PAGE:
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Effects of Populist Communication

October 25, 2021 @ 12:30 pm - 1:30 pm

Speaker: Roman Senninger (University of Aarhus) and Luca Manucci (University of Lisbon)

How populists communicate is often seen as an important element of populist success. Populists are often accused of using emotion, anger, and simplicity to mobilize supporters. Media outlets such as twitter and facebook are seen as optimal venues for populists. The papers this week will address populist communication, examining whether populists communicate differently from non-populist actors and investigating what this means for populist mobilization.

Luca Manucci (University of Lisbon) — Apocalypse Now? How Populists Manufacture Fear on Twitter         

Existing research seems to indicate that populists, compared to mainstream actors, are particularly likely to use negatively charged emotional messages in their communication. Aiming at eliciting an emotional response in the public, populists, it is often argued, perform and trigger a dramatic sense of crisis which can in turn generate consensus for the drastic measures and stances they propose. Yet, evidence in this sense remains relatively limited – both regarding the specific usage of negative emotional appeals and the underpinning role of crisis situations.

In this presentation we will investigate the extent to which populists, both left- and right-wing, use fear cues in their online communication more often than mainstream, non-populist actors. We will propose a novel conceptualization of the different dimensions of fear appeals used by populists, based on “end of the world” narratives. And our paper will treat the beginning of the Covid-19 pandemic as a natural experiment to determine whether in the context of a real—and not manufactured crisis, populist and non-populist actors differ in their use of fear.

Roman Senninger (University of Aarhus) How Linguistic Complexity Impacts Citizen Information and Engagement

Public discourse is increasingly concerned with the way how politicians communicate. This is fuelled by a new generation of politicians like Donald Trump, Boris Johnson, and representatives of populist parties who evidently communicate less sophisticated than mainstream politicians. However, the question whether and how linguistic styles affect citizens is largely unexplored. The presenters will argue that both citizens and politicians might benefit from simple political communication. First, mechanically citizens should have a better chance to understand political positions if political discourse is less sophisticated. Second, linguistic simplicity can function as a heuristic for citizens: it can signal that politicians are amongst `the people’ instead of being part of the `elites’. We test our arguments using a pre-registered three-wave vignette survey experiment in Germany. Our findings show that simple messages (as compared to sophisticated messages) indeed increase citizens’ comprehension of political positions. Moreover, we find that citizens use language sophistication as a heuristic to fill informational gaps about politicians. Politicians who communicate less sophisticated are perceived to have rather modest socioeconomic backgrounds. As a result, the use of simple language can benefit politicians’ claims to belong to the people instead of the elite. Our findings add important new insights to our understanding of the effects of political communication in contemporary democracies.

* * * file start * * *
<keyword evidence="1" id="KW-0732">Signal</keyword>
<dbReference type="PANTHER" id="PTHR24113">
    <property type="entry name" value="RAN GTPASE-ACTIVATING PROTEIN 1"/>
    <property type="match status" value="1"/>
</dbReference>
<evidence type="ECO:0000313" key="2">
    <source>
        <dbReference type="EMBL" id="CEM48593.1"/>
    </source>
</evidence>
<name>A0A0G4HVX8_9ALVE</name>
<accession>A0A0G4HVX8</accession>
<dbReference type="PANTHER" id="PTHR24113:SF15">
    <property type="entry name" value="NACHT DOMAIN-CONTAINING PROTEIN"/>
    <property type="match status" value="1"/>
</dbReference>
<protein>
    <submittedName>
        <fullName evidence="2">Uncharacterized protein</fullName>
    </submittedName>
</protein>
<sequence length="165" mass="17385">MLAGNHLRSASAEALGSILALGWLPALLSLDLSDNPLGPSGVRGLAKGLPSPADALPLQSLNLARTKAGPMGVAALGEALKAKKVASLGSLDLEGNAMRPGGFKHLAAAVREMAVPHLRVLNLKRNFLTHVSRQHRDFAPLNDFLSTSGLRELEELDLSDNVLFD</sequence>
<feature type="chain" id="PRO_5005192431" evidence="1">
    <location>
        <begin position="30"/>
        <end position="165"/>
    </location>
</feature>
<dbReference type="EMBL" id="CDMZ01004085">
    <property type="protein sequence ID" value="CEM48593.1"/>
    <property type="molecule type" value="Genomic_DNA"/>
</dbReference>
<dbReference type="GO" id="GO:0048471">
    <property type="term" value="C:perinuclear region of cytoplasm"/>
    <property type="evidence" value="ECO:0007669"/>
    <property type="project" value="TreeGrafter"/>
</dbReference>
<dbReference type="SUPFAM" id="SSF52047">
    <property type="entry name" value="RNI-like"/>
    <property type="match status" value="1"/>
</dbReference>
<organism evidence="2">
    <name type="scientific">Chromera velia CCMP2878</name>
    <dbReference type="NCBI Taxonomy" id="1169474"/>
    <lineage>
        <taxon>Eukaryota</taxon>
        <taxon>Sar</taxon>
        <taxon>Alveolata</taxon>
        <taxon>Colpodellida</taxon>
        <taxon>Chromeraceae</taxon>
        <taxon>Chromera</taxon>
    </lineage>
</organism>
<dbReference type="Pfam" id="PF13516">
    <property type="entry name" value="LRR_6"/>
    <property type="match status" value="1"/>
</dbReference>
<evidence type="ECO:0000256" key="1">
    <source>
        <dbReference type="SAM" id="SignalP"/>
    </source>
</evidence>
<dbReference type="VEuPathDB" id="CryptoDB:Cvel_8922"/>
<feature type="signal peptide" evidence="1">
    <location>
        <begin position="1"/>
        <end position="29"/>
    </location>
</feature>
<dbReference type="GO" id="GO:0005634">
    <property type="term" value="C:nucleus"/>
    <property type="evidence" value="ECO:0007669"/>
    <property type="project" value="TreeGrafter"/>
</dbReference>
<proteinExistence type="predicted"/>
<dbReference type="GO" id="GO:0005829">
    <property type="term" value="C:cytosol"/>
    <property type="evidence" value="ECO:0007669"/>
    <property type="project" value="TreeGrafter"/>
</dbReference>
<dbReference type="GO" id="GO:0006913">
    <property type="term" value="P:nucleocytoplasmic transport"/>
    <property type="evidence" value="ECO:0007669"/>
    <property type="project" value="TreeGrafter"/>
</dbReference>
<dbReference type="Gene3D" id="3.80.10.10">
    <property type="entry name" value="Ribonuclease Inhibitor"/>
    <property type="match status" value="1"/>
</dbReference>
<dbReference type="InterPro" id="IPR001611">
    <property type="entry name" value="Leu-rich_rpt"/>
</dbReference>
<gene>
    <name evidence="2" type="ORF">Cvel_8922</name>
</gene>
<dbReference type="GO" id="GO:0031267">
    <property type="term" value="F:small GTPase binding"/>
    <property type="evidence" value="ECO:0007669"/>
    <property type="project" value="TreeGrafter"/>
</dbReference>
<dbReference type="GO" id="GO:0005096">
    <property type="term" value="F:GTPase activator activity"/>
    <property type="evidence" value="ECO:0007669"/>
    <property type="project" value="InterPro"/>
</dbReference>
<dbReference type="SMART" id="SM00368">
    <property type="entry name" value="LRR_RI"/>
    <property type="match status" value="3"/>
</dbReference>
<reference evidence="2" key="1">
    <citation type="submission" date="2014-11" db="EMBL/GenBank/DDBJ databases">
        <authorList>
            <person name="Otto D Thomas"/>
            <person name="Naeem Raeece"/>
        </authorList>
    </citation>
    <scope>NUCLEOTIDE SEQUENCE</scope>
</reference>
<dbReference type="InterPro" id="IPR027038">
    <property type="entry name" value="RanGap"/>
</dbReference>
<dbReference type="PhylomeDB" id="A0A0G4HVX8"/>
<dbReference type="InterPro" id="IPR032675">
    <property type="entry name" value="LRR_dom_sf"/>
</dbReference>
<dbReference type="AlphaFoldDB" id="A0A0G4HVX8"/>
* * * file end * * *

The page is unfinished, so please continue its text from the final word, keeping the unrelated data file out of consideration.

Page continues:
October 25, 2021
12:30 pm - 1:30 pm